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Tara Lipinski

Sport: Figure Skating

Born: June 10, 1982

Town: Washington Township

Tara Kristen Lipinski was born June 10, 1982 in Philadelphia and grew up in South Jersey in Washington Township and Mantua Township. Her father, Jack, was an oil industry executive. As a little girl, Tara demonstrated an unusual flair for roller skating. She finished second in the Eastern Regional Roller Skating Championships at age 6 in 1988 and won the girls freestyle title at the U.S. Roller Skating Championships at age 9.

During this time, Tara was also taking figure skating lessons at rinks in Pennsylvania and Delaware. She was progressing nicely until Jack was transferred to Texas in 1991. The Lipinskis were unhappy with the coaching in Texas and, in 1993, Tara and her mother moved back east, to Delaware, where she worked with Jeff DiGregorio. Tara won the U.S. Olympic Festival as a 12-year-old in 1994 and in early 1995 finished fourth at the World Junior Championships. After finish fifth at the 1996 World Junior Championships, Tara and her mom moved to Michigan, where she began training with Richard Callaghan at the Detroit Skating Club. Callaghan had just coached Nicole Bobek to a national title.

Tara began to make her mark at the senior level before she turned 14. She finished third at the 1996 U.S. Championships and skated brilliantly in qualifying at the 1996 World Championships. Although she ended up a distant 15th, her appearance at the worlds enabled her to keep skating at the senior level after the International Skating Union raised the minimum age for competitors to 15. Later that season. Tara landed triple-loop/triple-loop—a perilous element for men that had never been done before by a woman. It would become her signature move.

In February 1997, Tara shocked the sport by winning the U.S. Championships, becoming the youngest ever to do so at 14. She repeated this feat at the season’s two other big events, the Champions Series Final and World Championships. She beat Michelle Kwan and Vansessa Gusmeroli of France at the Worlds. Tara and Michelle squared of a year later at the 1998 U.S. Championships. A fall in the short program put Tara’s Olympic aspirations in peril, but in the long program she nailed seven triple jumps to salvage a second-place finish and a trip to Nagano.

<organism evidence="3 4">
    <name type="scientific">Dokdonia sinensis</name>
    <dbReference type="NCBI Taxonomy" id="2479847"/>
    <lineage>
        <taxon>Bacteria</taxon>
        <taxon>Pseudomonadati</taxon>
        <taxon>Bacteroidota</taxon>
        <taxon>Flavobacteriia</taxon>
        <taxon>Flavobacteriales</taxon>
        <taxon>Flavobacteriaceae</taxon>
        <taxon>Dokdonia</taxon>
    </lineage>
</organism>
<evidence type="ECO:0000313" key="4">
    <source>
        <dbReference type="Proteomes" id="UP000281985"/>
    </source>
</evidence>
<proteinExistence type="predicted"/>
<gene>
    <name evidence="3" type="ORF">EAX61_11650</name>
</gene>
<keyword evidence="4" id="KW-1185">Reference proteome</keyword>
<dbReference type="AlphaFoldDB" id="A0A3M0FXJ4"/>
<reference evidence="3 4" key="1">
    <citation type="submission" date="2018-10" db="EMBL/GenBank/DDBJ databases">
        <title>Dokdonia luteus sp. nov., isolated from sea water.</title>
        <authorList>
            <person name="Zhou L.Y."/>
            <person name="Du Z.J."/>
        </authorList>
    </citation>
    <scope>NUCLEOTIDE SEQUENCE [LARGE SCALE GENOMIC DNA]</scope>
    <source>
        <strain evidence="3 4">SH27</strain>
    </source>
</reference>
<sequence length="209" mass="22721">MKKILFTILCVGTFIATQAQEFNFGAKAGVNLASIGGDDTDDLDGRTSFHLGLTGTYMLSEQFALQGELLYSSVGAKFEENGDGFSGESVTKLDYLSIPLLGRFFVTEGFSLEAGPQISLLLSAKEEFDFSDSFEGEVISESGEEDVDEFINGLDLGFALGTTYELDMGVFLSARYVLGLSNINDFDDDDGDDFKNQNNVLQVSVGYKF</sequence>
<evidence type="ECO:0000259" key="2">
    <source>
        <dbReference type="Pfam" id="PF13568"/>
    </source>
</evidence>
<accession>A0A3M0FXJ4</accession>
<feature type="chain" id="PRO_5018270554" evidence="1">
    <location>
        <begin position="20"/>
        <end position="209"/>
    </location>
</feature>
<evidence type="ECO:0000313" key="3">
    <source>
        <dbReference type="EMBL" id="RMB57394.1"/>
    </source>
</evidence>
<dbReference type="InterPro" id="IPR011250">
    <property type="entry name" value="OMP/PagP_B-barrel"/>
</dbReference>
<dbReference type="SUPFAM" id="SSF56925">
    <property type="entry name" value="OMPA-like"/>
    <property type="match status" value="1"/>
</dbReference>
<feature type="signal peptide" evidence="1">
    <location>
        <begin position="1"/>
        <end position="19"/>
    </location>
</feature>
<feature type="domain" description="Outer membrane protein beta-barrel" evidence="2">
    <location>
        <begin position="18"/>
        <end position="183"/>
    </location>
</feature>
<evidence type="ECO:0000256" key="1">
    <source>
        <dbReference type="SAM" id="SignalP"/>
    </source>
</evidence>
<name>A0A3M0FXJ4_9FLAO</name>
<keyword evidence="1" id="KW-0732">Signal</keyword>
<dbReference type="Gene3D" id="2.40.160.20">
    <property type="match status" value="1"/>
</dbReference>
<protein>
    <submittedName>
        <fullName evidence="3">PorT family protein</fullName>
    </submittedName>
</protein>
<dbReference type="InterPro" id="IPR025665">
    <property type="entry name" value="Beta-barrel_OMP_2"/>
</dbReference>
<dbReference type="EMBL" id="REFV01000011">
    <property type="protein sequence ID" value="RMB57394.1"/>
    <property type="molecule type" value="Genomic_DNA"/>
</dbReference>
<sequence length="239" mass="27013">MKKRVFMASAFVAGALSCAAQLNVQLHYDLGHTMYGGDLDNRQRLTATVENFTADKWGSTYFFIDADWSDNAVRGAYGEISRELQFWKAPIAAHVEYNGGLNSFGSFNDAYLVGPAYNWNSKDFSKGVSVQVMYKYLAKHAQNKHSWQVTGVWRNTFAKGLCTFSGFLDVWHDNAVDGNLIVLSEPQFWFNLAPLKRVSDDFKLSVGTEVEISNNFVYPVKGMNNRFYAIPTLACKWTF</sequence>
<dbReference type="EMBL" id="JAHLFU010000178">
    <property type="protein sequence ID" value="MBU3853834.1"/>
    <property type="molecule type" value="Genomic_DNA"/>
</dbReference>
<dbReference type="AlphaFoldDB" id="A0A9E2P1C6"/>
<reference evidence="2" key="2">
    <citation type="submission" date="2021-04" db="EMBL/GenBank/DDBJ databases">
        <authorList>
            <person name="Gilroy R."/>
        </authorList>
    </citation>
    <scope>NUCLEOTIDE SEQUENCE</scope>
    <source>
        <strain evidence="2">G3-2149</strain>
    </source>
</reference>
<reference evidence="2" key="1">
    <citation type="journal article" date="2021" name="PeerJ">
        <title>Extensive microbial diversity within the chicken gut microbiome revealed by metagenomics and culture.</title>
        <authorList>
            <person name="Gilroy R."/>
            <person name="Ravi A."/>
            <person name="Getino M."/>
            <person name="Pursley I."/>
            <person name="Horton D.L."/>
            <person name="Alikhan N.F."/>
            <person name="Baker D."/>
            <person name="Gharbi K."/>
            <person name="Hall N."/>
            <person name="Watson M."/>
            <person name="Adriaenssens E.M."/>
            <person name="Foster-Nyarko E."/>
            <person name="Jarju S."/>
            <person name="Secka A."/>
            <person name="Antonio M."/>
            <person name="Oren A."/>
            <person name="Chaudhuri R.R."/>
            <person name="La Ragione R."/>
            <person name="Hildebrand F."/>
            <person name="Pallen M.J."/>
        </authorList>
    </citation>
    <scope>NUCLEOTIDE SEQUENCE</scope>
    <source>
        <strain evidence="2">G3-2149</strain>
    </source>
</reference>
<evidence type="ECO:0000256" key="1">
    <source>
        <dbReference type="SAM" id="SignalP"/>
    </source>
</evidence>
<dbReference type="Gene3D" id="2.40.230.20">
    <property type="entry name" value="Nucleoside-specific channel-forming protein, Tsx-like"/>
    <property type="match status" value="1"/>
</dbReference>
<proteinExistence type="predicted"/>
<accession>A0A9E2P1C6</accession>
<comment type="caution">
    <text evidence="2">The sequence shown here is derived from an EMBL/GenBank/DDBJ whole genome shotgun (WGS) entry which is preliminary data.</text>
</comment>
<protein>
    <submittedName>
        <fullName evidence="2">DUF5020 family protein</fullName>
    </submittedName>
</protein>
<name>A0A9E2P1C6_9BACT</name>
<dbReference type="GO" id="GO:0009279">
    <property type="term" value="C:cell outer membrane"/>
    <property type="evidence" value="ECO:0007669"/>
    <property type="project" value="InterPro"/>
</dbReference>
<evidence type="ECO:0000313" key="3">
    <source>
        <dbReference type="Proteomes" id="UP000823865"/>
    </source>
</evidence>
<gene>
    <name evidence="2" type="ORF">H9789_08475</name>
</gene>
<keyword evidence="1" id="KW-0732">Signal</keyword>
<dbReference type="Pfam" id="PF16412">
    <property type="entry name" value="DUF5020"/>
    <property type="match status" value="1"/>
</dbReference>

The two young superstars were favored to win gold and silver at the Winter Games, and after the short program Kwan held a slight lead. In her long performance, Tara landed seven flawless triples, including a breathtaking triple-loop/triple-loop and concluded with a triple-toe/half-loop/triple-Selchow. Kwan followed with a wonderful program. Of the nine judges, six scored Tara’s performance higher, giving her the gold medal. She became the youngest individual gold medalist in her sport.

Tara turned pro in April of 1998 and toured for four years as the featured skater in Champions on Ice and Stars on Ice. Her presence drew countless thousands of young girls to a sport that typically attracted older fans. She often stayed after her performances to sign autographs for an hour or more. Tara competed in several pro competitions, winning the World Professional Figure Skating Championships in 1999—at 17 the youngest to do so.

All those triple-jumps started to catch up to Tara around this time. For several years she dealt with hip injuries. In her 20s, Tara skated a little less and began pursuing a media career—both as a commentator and in occasional guest-starring roles n TV series. She also became a national spokesperson for the Boys and Girls Clubs.


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